Contact a Top-Rated Orange County Premises Liability Lawyer Today
Nordean Law premises liability attorneys Orange County fight insurance companies to win full compensation for personal injury victims. Contact Nordean Law for a free consultation.
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PREMISES LIABILITY LAWYER NEAR ORANGE COUNTY, CA
Hiring the right Premises Liability Attorney will make a huge positive difference in this unfortunate and difficult part of your life. You can spend countless hours at the Orange County Courthouse trying to piece together what you need to do next on your own. By not hiring an attorney, you are throwing countless hours out the window, you will also get on average 40% less when the settlement finally comes around, which will happen much faster with professional help.
It’s free to talk with us, please reach out if you have any questions or would like an estimate of what you could be owed. In California, you have up to two years to file a claim and sue for compensation. If you wish to take this court journey alone, Orange County Courthouse is located at 700 W Civic Center Dr, Santa Ana, CA 92701.
If you want to take professional help, our Premises Liability Accident Lawyer in Orange County will be more than happy to help you.
Get directions to Orange County Courthouse.
Orange County Premises Liability FAQs
Who is Responsible for Premises Liability Cases?
The property owner has responsibility in premises liability cases. In most instances, the owner has insurance that covers these types of claims. In that circumstance, the insurance company becomes responsible for payment and defends the lawsuit.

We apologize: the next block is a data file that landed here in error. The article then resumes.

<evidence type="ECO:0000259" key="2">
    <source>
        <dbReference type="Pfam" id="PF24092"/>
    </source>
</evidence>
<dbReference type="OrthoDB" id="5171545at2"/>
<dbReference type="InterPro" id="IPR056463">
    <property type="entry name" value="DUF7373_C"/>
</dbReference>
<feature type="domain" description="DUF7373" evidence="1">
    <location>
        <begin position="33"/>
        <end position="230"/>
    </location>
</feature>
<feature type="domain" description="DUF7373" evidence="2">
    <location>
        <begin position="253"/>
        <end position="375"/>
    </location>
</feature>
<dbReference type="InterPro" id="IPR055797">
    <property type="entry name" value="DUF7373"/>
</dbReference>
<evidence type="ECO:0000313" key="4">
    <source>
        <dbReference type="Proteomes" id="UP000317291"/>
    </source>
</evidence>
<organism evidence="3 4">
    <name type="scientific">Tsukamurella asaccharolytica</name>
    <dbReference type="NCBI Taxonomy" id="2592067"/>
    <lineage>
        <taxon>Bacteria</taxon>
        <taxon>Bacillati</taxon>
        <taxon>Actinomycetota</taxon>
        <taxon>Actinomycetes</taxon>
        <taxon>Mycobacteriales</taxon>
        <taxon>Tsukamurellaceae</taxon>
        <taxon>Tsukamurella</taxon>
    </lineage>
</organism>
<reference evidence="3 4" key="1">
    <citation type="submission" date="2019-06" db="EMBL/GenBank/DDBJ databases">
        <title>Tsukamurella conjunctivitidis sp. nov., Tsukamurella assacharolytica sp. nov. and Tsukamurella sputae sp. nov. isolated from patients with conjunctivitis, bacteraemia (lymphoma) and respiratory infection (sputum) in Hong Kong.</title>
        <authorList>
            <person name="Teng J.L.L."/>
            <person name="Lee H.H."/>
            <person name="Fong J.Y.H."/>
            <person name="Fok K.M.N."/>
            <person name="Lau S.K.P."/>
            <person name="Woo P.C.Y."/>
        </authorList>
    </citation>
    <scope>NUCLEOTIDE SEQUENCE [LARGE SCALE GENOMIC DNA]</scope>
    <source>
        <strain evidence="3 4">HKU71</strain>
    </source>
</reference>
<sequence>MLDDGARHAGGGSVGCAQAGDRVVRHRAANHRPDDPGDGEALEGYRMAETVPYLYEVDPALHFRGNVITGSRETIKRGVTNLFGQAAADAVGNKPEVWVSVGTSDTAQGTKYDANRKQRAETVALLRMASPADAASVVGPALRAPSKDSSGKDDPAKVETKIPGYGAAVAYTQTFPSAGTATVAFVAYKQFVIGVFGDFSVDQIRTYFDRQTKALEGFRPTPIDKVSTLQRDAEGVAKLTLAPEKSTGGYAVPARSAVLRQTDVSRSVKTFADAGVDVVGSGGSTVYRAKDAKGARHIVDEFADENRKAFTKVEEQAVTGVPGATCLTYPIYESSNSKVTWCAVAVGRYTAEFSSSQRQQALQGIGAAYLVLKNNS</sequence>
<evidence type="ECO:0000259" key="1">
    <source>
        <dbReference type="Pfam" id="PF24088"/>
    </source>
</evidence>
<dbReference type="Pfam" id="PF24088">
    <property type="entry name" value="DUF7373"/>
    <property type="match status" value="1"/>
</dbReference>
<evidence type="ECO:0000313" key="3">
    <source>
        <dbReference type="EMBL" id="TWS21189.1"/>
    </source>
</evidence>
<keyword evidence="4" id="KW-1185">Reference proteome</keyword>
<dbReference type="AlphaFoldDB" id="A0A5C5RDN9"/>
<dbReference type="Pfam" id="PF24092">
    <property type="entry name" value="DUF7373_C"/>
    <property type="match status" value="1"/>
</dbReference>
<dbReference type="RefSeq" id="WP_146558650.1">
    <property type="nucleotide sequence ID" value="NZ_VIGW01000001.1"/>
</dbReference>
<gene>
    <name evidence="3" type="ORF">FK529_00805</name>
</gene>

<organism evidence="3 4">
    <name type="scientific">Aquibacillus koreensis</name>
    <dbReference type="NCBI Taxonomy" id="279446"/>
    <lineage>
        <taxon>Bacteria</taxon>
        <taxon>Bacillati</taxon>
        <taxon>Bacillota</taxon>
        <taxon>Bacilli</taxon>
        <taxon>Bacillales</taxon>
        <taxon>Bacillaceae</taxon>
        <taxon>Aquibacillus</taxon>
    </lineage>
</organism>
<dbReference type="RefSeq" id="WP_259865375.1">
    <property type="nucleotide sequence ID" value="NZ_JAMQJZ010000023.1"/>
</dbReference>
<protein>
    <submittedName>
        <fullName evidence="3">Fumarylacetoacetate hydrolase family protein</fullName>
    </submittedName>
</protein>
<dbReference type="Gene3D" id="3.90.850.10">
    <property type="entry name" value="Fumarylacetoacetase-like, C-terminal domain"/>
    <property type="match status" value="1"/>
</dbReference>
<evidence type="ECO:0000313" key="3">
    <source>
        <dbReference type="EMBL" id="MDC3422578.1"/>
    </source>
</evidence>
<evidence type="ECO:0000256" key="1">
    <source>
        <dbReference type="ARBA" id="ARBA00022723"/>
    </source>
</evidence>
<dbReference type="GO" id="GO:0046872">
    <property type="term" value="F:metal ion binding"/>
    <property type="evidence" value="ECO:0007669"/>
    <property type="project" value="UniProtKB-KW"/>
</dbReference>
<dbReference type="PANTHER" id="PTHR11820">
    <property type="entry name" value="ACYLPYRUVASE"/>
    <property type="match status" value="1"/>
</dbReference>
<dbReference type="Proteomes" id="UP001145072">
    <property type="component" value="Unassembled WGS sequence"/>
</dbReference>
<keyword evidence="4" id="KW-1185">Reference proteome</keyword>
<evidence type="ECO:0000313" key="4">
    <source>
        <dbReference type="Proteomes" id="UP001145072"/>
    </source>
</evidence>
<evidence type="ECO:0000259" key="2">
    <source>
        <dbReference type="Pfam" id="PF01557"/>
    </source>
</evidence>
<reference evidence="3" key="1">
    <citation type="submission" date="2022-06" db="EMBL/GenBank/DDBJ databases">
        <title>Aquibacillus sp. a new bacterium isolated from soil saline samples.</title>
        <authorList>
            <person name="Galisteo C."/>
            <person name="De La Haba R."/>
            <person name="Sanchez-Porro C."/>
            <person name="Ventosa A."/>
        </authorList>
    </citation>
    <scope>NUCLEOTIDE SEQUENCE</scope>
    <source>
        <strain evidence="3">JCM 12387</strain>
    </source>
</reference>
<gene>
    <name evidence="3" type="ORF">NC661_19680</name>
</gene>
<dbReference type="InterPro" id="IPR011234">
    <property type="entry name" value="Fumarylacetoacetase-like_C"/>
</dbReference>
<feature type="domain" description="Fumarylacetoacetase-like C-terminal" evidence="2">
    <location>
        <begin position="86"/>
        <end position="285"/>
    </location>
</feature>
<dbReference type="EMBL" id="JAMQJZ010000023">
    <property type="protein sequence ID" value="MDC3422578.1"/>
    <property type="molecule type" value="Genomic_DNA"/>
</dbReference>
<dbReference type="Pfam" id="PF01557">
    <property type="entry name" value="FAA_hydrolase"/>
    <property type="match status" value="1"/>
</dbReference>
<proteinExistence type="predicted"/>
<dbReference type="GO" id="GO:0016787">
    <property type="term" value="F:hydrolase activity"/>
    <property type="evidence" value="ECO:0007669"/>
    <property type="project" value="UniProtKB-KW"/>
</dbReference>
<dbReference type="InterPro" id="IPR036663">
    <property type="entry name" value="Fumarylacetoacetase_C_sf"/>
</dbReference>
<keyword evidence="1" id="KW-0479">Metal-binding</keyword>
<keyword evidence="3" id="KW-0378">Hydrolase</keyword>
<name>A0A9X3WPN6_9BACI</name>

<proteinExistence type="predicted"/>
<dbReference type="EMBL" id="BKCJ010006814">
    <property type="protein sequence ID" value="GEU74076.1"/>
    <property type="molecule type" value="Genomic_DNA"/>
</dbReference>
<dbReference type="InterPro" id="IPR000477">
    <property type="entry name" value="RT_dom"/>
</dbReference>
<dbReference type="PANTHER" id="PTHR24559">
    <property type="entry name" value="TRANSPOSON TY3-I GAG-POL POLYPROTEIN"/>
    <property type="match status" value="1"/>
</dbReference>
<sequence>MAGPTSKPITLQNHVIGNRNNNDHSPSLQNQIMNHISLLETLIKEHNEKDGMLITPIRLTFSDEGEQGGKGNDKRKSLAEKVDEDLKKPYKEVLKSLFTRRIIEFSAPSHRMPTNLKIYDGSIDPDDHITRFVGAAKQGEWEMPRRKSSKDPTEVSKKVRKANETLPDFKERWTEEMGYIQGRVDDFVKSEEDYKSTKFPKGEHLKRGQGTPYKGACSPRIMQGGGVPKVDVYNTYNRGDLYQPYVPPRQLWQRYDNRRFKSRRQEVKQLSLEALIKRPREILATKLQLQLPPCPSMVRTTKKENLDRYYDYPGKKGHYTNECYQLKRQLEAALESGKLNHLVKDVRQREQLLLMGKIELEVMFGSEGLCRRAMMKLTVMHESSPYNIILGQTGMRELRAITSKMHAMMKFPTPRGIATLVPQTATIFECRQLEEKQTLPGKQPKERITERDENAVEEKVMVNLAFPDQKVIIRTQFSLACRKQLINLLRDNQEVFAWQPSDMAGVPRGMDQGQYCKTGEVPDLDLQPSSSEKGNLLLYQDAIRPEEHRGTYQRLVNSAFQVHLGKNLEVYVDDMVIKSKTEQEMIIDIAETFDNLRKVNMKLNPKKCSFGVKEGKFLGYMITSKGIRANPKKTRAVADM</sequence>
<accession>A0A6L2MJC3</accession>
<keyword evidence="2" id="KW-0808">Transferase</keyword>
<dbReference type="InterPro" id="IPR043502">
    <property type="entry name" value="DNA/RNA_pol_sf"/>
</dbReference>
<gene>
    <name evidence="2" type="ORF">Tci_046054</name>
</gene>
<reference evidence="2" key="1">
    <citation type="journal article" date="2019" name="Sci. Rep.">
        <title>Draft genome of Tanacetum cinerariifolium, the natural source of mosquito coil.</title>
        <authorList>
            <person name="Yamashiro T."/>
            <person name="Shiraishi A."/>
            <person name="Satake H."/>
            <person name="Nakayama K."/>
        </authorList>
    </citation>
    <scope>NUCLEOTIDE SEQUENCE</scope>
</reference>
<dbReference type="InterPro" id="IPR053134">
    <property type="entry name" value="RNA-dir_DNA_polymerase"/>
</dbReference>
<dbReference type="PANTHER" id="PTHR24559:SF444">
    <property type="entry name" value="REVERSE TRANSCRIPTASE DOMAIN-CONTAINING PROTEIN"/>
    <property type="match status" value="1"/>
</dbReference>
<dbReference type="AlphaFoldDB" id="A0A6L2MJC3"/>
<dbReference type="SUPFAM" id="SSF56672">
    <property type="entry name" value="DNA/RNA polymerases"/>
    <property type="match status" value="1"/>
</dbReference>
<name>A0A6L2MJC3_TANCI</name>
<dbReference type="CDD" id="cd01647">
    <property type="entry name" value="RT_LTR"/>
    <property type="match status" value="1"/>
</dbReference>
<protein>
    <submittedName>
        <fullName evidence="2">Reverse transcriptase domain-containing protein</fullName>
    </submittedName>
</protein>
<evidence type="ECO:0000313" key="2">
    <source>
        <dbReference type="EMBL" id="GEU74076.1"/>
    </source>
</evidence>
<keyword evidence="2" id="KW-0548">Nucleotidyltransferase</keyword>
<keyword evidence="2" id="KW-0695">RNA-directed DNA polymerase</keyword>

Who Can I Sue if I’m Injured on Someone Else’s Property in California?
Any property owner has premises liability when someone is injured on their property. For example, the homeowner has responsibility for injuries at a residence, landlords at apartment buildings, and businesses in commercial places.
When May a Person File an Appeal?
After a personal injury trial, a losing party can file an appeal. The appeal is heard before a panel of appellate judges. Appeals panels do not retry cases. Instead, the jury alone decides which side to believe. Appellate courts overturn cases where the trial court erred on points of law, such as the admission or exclusion of evidence.
What Is the Difference Between Premises Liability and Negligence?
Premises liability is the legal concept that gives rise to personal injury suits against property owners. Negligence is what the plaintiff must prove to prevail in a premises liability case. Without negligence on the part of the owner, no premises liability exists.
How Much Is My Premises Liability Case Worth?
Premises liability claims can be worth anywhere from a few thousand to millions of dollars. For example, a claim against a supermarket for a slip and fall may be worth $5,000 for medical bills and $10,000 for pain and suffering. On the other hand, a case where a child drowned in an unsecured pool may yield an award of over $1 million.
How Long Will It Take To Resolve My Case?
Most cases settle within 1-2 years, but trial cases can take significantly longer, especially if they exhaust the appeals process.
What Is the Statute of Limitations On-Premises Liability In California?
With few exceptions, premises liability cases must be filed within two years of the incident.
How Much Does a Premises Liability Lawyer Cost In Orange County, CA?
Premises liability lawyers work on contingency. Under a contingency fee agreement, lawyers collect nothing upfront, and clients pay nothing out of pocket. Plaintiffs pay only when a settlement or award is collected.